Virtual Event: Threat Detection and Incident Response Summit - Watch Sessions
Connect with us

Hi, what are you looking for?



Software Vendors Start Patching Retbleed CPU Vulnerabilities

Vendors have started rolling out software updates to address the recently disclosed Retbleed speculative execution attack targeting Intel and AMD processors.

Vendors have started rolling out software updates to address the recently disclosed Retbleed speculative execution attack targeting Intel and AMD processors.

Disclosed earlier this week, Retbleed is a new attack technique targeting retpolines (return trampolines), the widely adopted mitigation against the Spectre side-channel attack affecting modern microprocessors.

Reptolines were introduced in 2018 to replace indirect jumps and calls with returns, thus mitigating the issue where branch mispredictions leaked data to attackers.

This week, however, researchers at Swiss university ETH Zurich published a paper demonstrating that exploitation of reptolines to leak memory was practical, and that the attack works on both Intel and AMD processors that have full Spectre mitigations enabled.

Both Intel – which tracks the flaws as CVE-2022-29901 and CVE-2022-28693 – and AMD – which tracks them as CVE-2022-29900 and CVE-2022-23825 – have announced patches for the bugs, and software vendors have started rolling them out to their users as well.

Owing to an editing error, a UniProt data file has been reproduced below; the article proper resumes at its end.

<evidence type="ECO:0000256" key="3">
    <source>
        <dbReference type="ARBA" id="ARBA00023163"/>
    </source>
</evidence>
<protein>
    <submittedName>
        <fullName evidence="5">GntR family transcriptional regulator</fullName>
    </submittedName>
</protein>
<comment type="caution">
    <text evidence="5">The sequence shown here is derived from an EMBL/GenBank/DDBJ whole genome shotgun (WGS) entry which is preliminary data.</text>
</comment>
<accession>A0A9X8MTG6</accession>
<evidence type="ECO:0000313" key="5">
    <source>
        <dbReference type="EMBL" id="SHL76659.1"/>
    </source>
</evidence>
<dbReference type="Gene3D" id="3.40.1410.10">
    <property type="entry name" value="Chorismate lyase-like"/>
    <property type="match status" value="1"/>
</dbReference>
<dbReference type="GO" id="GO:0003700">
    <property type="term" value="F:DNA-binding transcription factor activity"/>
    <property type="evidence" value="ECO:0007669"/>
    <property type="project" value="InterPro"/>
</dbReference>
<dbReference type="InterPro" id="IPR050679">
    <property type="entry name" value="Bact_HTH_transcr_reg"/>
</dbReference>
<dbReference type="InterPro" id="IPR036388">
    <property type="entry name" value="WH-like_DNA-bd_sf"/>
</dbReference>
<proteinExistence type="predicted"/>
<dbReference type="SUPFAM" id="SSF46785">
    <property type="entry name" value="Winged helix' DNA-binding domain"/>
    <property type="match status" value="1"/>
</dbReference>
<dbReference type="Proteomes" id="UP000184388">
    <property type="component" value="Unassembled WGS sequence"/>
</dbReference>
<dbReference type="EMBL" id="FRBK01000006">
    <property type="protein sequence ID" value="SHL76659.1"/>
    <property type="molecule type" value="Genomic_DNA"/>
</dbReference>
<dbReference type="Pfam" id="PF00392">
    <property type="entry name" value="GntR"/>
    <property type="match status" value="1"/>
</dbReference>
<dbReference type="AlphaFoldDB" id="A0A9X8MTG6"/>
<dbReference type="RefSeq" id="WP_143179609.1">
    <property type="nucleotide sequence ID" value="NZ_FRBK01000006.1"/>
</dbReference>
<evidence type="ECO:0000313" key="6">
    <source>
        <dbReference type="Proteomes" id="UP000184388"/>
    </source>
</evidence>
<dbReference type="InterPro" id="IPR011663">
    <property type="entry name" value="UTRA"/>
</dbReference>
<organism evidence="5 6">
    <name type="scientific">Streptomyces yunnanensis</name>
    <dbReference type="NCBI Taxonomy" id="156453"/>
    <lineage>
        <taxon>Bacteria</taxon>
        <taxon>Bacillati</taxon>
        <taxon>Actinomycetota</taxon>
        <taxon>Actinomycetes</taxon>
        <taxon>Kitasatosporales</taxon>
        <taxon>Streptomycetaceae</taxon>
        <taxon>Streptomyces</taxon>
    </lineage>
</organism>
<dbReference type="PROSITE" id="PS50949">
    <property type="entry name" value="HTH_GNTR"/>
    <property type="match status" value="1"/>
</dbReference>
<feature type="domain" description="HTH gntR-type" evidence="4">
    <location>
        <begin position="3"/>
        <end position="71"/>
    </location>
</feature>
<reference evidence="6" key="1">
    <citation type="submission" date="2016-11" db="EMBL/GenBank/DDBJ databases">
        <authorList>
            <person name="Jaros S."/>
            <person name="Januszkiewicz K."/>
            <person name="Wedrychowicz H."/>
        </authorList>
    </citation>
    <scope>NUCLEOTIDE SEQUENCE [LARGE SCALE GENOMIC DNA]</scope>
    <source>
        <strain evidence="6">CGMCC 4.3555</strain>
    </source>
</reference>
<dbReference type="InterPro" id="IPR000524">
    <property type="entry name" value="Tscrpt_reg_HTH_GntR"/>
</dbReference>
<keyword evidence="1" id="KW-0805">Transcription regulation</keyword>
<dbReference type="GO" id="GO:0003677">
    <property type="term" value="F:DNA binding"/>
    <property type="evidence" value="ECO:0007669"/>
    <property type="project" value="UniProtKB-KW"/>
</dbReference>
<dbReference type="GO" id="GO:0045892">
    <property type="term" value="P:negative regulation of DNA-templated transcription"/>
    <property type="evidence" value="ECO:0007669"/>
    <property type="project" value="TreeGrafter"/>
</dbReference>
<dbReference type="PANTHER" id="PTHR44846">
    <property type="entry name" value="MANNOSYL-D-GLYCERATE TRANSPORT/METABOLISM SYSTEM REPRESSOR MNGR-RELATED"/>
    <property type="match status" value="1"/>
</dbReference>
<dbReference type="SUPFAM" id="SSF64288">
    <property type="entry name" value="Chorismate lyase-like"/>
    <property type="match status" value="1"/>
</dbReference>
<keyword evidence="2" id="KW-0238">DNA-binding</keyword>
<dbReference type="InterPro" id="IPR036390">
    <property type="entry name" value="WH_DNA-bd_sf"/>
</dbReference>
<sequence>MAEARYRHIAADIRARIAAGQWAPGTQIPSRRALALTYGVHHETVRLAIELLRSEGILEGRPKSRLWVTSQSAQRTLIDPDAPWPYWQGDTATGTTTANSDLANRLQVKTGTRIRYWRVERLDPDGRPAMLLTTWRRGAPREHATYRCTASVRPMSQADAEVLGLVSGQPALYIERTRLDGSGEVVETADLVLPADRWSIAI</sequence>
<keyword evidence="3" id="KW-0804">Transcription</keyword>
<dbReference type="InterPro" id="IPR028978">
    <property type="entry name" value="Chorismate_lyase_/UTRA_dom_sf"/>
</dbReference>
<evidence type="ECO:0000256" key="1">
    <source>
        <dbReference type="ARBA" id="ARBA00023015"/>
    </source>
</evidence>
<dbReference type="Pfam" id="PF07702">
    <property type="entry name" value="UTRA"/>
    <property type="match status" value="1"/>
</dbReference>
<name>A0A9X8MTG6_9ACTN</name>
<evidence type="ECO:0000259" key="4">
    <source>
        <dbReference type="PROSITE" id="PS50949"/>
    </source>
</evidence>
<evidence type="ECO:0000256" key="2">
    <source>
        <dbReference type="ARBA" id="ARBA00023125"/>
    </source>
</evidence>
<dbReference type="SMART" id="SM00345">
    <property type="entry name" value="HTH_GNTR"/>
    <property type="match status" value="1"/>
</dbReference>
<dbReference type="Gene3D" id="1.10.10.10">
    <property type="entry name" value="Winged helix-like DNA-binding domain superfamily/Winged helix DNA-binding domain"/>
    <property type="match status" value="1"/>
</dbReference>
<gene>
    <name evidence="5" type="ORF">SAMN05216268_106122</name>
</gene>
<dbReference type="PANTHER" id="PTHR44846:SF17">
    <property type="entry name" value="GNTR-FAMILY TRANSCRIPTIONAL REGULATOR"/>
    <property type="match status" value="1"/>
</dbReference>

Citrix has announced hotfixes for Hypervisor, noting that the bugs “may allow code inside a guest VM to infer the contents of RAM memory elsewhere on the host.” Only systems running Hypervisor on AMD Zen 1 or AMD Zen 2 processors are impacted, but not those using AMD Zen 3 CPUs or on Intel chips that have all of the previous updates installed.

“Citrix has released hotfixes to address this issue. Citrix recommends that affected customers install these hotfixes as their patching schedule allows. Note that remediating this hardware issue in software may impact performance on affected CPUs,” Citrix says.

Advertisement. Scroll to continue reading.

VMware has confirmed that all four vulnerabilities impact its ESXi hypervisor, and that patches are available for ESXi versions 7.0, 6.7, and 6.5, as well as for Cloud Foundation versions 4.x and 3.x.

“A malicious actor with administrative access to a virtual machine can take advantage of various side-channel CPU flaws that may leak information stored in physical memory about the hypervisor or other virtual machines that reside on the same ESXi host,” VMware notes.

As part of its Patch Tuesday cycle, Microsoft announced that the latest Windows builds enable mitigations against the vulnerabilities impacting AMD processors, advising customers to apply the latest software updates and to implement extra security features if untrusted users are allowed to execute arbitrary code on their systems.

The Xen Project too has confirmed impact from the flaws affecting AMD’s CPUs, but only on systems running Zen2 or earlier microprocessors – systems with AMD Zen3 and Intel chips are not impacted. Xen has announced patches for stable branches and encourages updating to a stable branch before applying them.